To generate a 50:50 mixture of molecules in different rotational states, we drive a π/2pulse on the transition between N = 0, M_{F} = +5 and N = 1, M_{F} = +6 in freespace. This puts the molecules into a coherent, equal superposition of the two states. The molecules are recaptured in the λ = 1550 nm ODT, where the superposition rapidly dephases due to spatial variation in the energy difference between the states^{64}. Using Ramsey spectroscopy, we observe no signs of coherence after a 10 μs hold in the ODT; this is four orders of magnitude faster than the timescale of the loss. The density matrix which describes the cloud following this dephasing contains only the diagonal elements and thus can be considered a mixed state.
As the two states have different polarizabilities, α_{N} _{=} _{1}/α_{N} _{=} _{0} ≈ 0.9, we cannot tune the laser intensity to match the trap parameters to those before preparation for both states. We have performed experiments where the trap frequency and depth is matched for either N = 0 and N = 1, and we measure the same value of k_{2} in both cases.
Dispersion coefficients
Dispersion coefficients C_{6} arise from the dipoledipole interaction in second order and may be calculated using perturbation theory. For the interaction of two RbCs molecules, they are dominated by rotational terms involving the permanent molecular dipole moment. The necessary matrix elements can be found in, for example, ref. ^{65}. The result for the rotational ground state, \(C_{6,{\mathrm{rot}}} = \mu _{{\mathrm{elec}}}^4{\mathrm{/}}6B\), is wellknown. For rotationally excited states, the diagonal part of C_{6} varies with the projection quantum number M_{N} and with partial wave L. There are additional contributions to C_{6} from electronic dispersion and induction interactions, which we take from ref. ^{66}.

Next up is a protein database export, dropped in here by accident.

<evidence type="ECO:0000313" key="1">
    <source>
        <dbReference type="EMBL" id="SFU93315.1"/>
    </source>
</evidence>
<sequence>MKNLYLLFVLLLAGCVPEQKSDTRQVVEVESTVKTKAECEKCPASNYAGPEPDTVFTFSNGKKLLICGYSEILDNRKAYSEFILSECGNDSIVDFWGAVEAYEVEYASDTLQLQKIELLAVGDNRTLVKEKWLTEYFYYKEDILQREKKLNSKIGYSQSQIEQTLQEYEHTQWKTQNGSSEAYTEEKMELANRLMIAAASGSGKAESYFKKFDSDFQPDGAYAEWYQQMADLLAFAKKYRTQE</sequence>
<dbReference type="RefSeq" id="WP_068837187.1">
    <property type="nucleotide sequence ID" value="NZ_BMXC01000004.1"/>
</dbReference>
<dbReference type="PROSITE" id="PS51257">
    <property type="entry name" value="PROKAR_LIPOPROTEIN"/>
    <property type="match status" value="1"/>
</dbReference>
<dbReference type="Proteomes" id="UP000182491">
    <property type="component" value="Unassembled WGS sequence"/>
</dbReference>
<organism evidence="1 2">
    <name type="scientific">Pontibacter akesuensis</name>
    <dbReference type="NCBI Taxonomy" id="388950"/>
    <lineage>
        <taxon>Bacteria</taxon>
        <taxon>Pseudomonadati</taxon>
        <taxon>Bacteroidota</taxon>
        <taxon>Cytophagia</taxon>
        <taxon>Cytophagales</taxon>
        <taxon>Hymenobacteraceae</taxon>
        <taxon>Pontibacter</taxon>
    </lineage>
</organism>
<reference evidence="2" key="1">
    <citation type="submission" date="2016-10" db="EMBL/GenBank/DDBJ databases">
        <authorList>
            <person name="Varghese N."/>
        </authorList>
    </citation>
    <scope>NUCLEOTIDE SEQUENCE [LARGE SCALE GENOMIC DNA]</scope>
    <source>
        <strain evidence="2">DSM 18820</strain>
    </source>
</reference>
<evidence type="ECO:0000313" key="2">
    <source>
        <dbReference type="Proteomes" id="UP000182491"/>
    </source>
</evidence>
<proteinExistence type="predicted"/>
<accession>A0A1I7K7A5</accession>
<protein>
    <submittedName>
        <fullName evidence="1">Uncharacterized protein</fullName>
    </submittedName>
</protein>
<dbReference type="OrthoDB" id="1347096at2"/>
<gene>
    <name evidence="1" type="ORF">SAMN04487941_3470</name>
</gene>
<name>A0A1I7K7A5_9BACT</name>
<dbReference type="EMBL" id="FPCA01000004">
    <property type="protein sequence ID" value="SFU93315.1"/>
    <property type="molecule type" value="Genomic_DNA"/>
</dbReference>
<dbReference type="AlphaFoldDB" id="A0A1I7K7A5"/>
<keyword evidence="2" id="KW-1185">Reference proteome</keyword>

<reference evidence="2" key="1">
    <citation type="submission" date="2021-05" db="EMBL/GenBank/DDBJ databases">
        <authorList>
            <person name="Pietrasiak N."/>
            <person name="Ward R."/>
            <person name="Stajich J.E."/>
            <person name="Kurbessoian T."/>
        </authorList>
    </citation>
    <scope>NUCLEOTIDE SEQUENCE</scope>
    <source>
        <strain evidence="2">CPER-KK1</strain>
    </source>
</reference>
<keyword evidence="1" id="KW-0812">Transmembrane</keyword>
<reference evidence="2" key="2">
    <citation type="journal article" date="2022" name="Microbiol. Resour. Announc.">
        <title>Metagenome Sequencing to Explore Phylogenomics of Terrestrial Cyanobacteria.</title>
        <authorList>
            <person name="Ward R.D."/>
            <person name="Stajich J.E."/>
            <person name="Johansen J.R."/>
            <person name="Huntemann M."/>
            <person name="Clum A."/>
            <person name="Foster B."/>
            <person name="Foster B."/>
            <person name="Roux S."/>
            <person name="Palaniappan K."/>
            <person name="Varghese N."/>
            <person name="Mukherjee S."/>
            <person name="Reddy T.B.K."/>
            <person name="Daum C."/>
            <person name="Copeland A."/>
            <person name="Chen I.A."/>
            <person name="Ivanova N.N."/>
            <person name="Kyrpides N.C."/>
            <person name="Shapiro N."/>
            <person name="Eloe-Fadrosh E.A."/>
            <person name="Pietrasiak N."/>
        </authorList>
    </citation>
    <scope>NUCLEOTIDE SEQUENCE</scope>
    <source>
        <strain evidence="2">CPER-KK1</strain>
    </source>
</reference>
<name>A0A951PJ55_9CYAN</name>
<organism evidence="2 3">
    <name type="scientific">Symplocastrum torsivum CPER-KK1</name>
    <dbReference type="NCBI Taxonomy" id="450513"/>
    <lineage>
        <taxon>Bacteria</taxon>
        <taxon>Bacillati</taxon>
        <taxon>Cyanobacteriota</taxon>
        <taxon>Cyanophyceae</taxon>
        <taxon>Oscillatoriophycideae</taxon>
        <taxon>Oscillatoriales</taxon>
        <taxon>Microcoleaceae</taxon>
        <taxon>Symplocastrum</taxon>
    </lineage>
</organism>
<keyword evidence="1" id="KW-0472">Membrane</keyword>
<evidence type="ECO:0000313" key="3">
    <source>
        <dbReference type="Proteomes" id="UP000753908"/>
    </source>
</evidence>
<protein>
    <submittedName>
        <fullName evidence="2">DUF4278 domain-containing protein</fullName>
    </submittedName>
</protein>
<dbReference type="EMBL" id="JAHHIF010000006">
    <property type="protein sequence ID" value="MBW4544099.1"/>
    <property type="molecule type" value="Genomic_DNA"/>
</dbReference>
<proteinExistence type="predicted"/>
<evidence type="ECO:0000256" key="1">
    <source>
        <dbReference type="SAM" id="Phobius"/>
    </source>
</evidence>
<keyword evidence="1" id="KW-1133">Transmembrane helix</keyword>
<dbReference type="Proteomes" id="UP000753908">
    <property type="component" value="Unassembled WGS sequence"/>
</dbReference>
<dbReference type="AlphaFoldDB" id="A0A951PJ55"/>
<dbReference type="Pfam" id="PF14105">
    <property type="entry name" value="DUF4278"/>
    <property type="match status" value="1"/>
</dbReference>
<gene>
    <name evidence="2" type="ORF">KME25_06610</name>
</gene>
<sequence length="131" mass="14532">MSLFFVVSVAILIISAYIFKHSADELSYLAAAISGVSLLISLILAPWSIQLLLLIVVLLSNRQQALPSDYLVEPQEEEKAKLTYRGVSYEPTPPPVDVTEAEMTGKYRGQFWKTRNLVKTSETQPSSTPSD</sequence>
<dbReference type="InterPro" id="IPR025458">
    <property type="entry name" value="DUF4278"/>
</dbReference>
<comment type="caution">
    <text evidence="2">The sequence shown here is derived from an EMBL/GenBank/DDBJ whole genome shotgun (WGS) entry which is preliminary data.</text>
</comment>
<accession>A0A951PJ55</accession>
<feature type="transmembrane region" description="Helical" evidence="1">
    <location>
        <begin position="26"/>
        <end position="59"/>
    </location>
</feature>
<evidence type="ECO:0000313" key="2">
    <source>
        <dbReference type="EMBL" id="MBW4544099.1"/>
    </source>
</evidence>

We calculate the C_{6} coefficients using accurate values for the RbCs electric dipole moment \(\mu _{{\mathrm{elec}}} = 1.225\) D^{4} and rotational constant B = 490.173994 MHz^{56}. For the rotational ground state the combination of rotational and electronic contributions gives \(C_6 = 141000\,E_{\mathrm{h}}a_0^6\). For the rotationally excited state, we find for L = 0: \(C_6 = 141000\,E_{\mathrm{h}}a_0^6\) for N = 1, M_{N} = 0; \(C_6 = 96000\,E_{\mathrm{h}}a_0^6\) for N = 1, M_{N} = 1; and \(C_6 = 82000\,E_{\mathrm{h}}a_0^6\) for N = 2, M_{N} = 2.